Polish Orchestra Attunes U.S. Tour To National Pride

The NFM Wroclaw Philharmonic is championing Poland’s musical heritage on its U.S. tour. (Photo: Lukasz Rajchert)
By John Fleming

FORT MYERS, Fla. – Giancarlo Guerrero is relatively new to Poland – his tenure as music director of the NFM Wrocław Philharmonic began less than three years ago – but he has become a passionate advocate of the country’s musical heritage.

Giancarlo Guerrero: flamboyant podium presence. (Slawek Pzerwa)

“I’ve had to become a Polish music expert, and that’s been one of the great joys of my time here,” the Nicaraguan-born Guerrero said in a recent phone interview from Wrocław. “There is a great sense of pride in Poland in their music and composers. When we perform this music, for the musicians it goes beyond just playing beautiful music – it goes almost to the core of who they are. They’re so proud of being cultural ambassadors for the country.”

Guerrero, who is also in his eleventh season as music director of the Nashville Symphony, is leading the NFM Wrocław Philharmonic in a U.S. tour, encompassing thirteen concerts in twelve cities over three weeks. Much of the repertoire is fittingly Polish, with works by Chopin, Szymanowski, and Lutosławski alongside, on most programs, the Brahms First Symphony or Dvořák’s Symphony No. 9 (From the New World).

Wrocław (pronounced VROTS-laff), located in western Poland in the region of Silesia, is the country’s fourth-largest city, with a population of about 640,000. Its history goes back a thousand years, and the city has long been musically notable. In 1830 Chopin played the rondo from his E minor Piano Concerto in an orchestra concert in Breslau (as Wrocław was named under Prussian/German rule), and when Brahms received an honorary degree from the University of Breslau in 1880, he conducted his Academic Festival Overture, composed for the occasion.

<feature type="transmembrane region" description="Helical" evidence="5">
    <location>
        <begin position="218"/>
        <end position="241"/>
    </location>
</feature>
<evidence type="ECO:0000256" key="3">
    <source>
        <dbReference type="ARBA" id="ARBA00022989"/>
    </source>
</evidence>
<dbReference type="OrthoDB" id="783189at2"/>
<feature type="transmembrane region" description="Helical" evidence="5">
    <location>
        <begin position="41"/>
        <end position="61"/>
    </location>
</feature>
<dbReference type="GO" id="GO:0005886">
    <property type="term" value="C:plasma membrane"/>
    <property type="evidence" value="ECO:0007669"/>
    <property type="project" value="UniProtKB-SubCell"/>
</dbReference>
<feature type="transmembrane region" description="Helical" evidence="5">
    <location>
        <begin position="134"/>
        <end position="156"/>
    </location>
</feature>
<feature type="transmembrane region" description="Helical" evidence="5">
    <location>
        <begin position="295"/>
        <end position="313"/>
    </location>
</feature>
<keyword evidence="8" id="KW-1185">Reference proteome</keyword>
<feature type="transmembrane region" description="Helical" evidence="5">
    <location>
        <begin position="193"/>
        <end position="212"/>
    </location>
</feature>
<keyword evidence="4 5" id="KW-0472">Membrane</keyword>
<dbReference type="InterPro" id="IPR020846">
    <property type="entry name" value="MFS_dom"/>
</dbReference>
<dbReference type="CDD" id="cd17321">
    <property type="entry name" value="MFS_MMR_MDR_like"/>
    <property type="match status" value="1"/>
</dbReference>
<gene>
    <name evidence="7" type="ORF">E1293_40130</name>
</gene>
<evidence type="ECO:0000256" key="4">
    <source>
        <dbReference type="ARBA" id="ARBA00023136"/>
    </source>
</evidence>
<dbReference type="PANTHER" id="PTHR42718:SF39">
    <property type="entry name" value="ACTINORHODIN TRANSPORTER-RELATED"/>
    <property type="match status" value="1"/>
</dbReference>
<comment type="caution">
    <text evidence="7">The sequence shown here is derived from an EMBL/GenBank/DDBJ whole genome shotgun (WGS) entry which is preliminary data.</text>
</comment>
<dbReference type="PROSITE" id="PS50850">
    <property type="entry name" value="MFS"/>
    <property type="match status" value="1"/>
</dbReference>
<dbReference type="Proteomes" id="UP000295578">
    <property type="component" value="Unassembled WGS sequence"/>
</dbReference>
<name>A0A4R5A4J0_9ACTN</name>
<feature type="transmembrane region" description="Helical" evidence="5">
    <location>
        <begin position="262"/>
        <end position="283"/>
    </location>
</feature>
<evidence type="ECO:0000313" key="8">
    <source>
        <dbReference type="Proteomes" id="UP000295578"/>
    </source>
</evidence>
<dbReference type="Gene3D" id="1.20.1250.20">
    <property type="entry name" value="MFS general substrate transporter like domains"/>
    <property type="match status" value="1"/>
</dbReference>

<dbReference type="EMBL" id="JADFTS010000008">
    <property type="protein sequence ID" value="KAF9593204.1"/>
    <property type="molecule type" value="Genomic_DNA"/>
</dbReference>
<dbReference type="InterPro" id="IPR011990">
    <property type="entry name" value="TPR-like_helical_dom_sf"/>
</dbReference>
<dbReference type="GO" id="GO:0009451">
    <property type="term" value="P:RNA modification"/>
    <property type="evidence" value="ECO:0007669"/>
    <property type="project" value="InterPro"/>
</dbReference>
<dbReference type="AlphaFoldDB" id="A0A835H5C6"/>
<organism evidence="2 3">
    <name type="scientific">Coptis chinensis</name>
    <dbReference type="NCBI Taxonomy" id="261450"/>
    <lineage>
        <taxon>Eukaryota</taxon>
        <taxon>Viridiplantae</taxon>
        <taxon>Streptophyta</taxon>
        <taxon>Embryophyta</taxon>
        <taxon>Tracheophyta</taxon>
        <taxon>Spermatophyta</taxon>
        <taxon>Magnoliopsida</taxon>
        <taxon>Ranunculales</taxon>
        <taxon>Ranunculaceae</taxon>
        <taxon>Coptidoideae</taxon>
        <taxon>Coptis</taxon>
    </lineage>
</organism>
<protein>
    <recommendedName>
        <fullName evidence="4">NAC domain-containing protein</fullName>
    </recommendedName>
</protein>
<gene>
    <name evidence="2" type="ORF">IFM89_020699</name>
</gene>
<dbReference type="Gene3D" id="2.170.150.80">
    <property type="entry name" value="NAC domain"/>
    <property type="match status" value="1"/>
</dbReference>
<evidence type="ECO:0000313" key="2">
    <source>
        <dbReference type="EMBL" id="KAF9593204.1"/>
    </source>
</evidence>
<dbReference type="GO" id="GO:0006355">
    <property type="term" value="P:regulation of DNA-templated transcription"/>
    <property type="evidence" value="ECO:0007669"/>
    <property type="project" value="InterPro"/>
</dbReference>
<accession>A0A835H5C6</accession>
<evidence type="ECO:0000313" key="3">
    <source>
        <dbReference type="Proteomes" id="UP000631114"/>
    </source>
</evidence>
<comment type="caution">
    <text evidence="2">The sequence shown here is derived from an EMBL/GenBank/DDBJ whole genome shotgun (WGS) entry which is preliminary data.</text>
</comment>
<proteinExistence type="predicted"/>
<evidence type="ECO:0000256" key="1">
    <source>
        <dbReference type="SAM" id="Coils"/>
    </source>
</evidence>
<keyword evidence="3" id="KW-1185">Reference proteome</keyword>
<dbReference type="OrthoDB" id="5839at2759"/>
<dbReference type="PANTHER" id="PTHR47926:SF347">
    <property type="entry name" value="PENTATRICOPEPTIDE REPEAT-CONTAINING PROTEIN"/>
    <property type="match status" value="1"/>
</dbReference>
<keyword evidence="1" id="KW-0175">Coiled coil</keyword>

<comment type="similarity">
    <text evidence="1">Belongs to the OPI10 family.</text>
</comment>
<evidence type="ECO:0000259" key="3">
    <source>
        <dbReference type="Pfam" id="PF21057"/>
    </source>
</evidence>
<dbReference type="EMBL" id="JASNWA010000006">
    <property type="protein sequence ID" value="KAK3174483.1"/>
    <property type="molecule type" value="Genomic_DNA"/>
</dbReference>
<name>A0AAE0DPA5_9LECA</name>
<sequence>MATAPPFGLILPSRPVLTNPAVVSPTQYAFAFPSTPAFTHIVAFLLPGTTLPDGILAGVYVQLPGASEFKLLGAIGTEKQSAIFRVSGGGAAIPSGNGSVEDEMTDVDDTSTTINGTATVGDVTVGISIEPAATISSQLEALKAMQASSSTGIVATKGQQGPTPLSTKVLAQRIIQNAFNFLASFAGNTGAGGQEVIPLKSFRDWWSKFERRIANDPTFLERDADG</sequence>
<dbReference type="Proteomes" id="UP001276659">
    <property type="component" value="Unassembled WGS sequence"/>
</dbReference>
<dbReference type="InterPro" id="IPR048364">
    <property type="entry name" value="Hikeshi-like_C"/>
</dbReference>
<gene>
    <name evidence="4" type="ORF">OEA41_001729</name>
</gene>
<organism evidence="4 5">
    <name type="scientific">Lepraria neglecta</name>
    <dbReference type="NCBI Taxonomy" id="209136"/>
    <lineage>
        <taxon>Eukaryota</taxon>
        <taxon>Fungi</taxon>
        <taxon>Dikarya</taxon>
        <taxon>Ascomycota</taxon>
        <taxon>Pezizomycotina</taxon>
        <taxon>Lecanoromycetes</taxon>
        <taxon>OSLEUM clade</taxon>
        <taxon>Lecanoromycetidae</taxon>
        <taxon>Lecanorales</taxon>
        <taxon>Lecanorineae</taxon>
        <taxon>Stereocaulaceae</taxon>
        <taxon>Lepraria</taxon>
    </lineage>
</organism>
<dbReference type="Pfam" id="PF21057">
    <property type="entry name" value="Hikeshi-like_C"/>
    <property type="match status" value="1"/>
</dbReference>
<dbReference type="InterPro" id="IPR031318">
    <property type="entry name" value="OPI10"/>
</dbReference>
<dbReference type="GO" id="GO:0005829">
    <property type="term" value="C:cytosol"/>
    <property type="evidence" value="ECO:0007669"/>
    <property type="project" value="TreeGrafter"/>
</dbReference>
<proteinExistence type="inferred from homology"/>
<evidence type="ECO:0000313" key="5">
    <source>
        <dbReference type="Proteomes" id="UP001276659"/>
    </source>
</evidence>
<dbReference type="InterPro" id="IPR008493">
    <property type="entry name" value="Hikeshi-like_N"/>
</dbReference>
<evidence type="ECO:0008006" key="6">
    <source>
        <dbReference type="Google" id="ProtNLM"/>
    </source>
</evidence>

The National Forum of Music’s 1,800-seat concert hall is renowned for state-of-the-art acoustics. (Lukasz Rajchert)

Various iterations of the Wrocław Philharmonic have existed since the end of World War II. It was called the Witold Lutosławski Philharmonic, in honor of the composer, for 20 years until it became part of the National Forum of Music, a post-modern multi-venue complex that was completed in 2015. The 1,800-seat concert hall has been widely praised for the warmth and responsiveness of its acoustics. Said Simon Rattle, who brought the London Symphony Orchestra there for a concert last year: “Wrocław has one of the greatest European concert halls, a joy for us all to perform in. Lucky city!”

Raising the profile of the National Forum of Music, located downtown across a plaza from the Wrocław Opera house (built in 1841), is the impetus for the U.S. tour. “The opening of the hall five years ago has really been the reason that the orchestra has wanted to make itself a bigger part of the cultural life not only in Poland but in Europe and around the world,” Guerrero said. “This is the second time I’ve taken the orchestra on tour. Last year, we went to Hamburg to play in the new Elbphilharmonie and a couple of other German cities. Touring is a big part of our long-range planning of reaching beyond the city’s borders.”

Completed in 2015, the National Forum of Music is nearby Wroclaw’s 19th century opera house. (Lukasz Rajchert)